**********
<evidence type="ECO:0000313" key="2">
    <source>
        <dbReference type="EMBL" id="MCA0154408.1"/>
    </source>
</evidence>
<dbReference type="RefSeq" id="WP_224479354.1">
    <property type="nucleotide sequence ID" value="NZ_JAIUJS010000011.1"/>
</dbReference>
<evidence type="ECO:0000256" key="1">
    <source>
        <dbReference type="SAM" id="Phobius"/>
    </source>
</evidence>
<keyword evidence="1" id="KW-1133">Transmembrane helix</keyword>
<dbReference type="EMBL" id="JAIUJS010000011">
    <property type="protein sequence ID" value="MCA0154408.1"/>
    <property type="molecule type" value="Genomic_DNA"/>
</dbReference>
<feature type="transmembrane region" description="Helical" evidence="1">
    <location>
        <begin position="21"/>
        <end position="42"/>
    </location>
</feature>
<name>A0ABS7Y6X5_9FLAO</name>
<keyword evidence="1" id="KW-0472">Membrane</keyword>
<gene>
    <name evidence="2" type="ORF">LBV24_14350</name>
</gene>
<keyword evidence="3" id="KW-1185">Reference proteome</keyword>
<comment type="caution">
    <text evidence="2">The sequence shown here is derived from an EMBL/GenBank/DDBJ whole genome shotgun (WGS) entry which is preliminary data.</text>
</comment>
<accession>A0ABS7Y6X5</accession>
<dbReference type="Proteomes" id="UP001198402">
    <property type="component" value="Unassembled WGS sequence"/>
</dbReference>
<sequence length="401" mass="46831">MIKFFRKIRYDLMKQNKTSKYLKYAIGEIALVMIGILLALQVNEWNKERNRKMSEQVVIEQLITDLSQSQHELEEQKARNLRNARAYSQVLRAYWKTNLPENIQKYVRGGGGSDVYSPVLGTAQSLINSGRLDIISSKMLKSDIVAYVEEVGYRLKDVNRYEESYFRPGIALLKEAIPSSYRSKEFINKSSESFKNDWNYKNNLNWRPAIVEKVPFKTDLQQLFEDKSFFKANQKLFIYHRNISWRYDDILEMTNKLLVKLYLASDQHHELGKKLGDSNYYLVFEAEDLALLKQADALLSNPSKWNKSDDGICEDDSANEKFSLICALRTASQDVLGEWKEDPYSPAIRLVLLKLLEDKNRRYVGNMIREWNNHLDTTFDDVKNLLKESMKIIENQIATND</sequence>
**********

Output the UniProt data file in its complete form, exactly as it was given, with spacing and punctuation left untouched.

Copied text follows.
<evidence type="ECO:0000313" key="2">
    <source>
        <dbReference type="EMBL" id="MCA0154408.1"/>
    </source>
</evidence>
<dbReference type="RefSeq" id="WP_224479354.1">
    <property type="nucleotide sequence ID" value="NZ_JAIUJS010000011.1"/>
</dbReference>
<evidence type="ECO:0000256" key="1">
    <source>
        <dbReference type="SAM" id="Phobius"/>
    </source>
</evidence>
<keyword evidence="1" id="KW-1133">Transmembrane helix</keyword>
<dbReference type="EMBL" id="JAIUJS010000011">
    <property type="protein sequence ID" value="MCA0154408.1"/>
    <property type="molecule type" value="Genomic_DNA"/>
</dbReference>
<feature type="transmembrane region" description="Helical" evidence="1">
    <location>
        <begin position="21"/>
        <end position="42"/>
    </location>
</feature>
<name>A0ABS7Y6X5_9FLAO</name>
<keyword evidence="1" id="KW-0472">Membrane</keyword>
<gene>
    <name evidence="2" type="ORF">LBV24_14350</name>
</gene>
<keyword evidence="3" id="KW-1185">Reference proteome</keyword>
<comment type="caution">
    <text evidence="2">The sequence shown here is derived from an EMBL/GenBank/DDBJ whole genome shotgun (WGS) entry which is preliminary data.</text>
</comment>
<accession>A0ABS7Y6X5</accession>
<dbReference type="Proteomes" id="UP001198402">
    <property type="component" value="Unassembled WGS sequence"/>
</dbReference>
<sequence length="401" mass="46831">MIKFFRKIRYDLMKQNKTSKYLKYAIGEIALVMIGILLALQVNEWNKERNRKMSEQVVIEQLITDLSQSQHELEEQKARNLRNARAYSQVLRAYWKTNLPENIQKYVRGGGGSDVYSPVLGTAQSLINSGRLDIISSKMLKSDIVAYVEEVGYRLKDVNRYEESYFRPGIALLKEAIPSSYRSKEFINKSSESFKNDWNYKNNLNWRPAIVEKVPFKTDLQQLFEDKSFFKANQKLFIYHRNISWRYDDILEMTNKLLVKLYLASDQHHELGKKLGDSNYYLVFEAEDLALLKQADALLSNPSKWNKSDDGICEDDSANEKFSLICALRTASQDVLGEWKEDPYSPAIRLVLLKLLEDKNRRYVGNMIREWNNHLDTTFDDVKNLLKESMKIIENQIATND</sequence>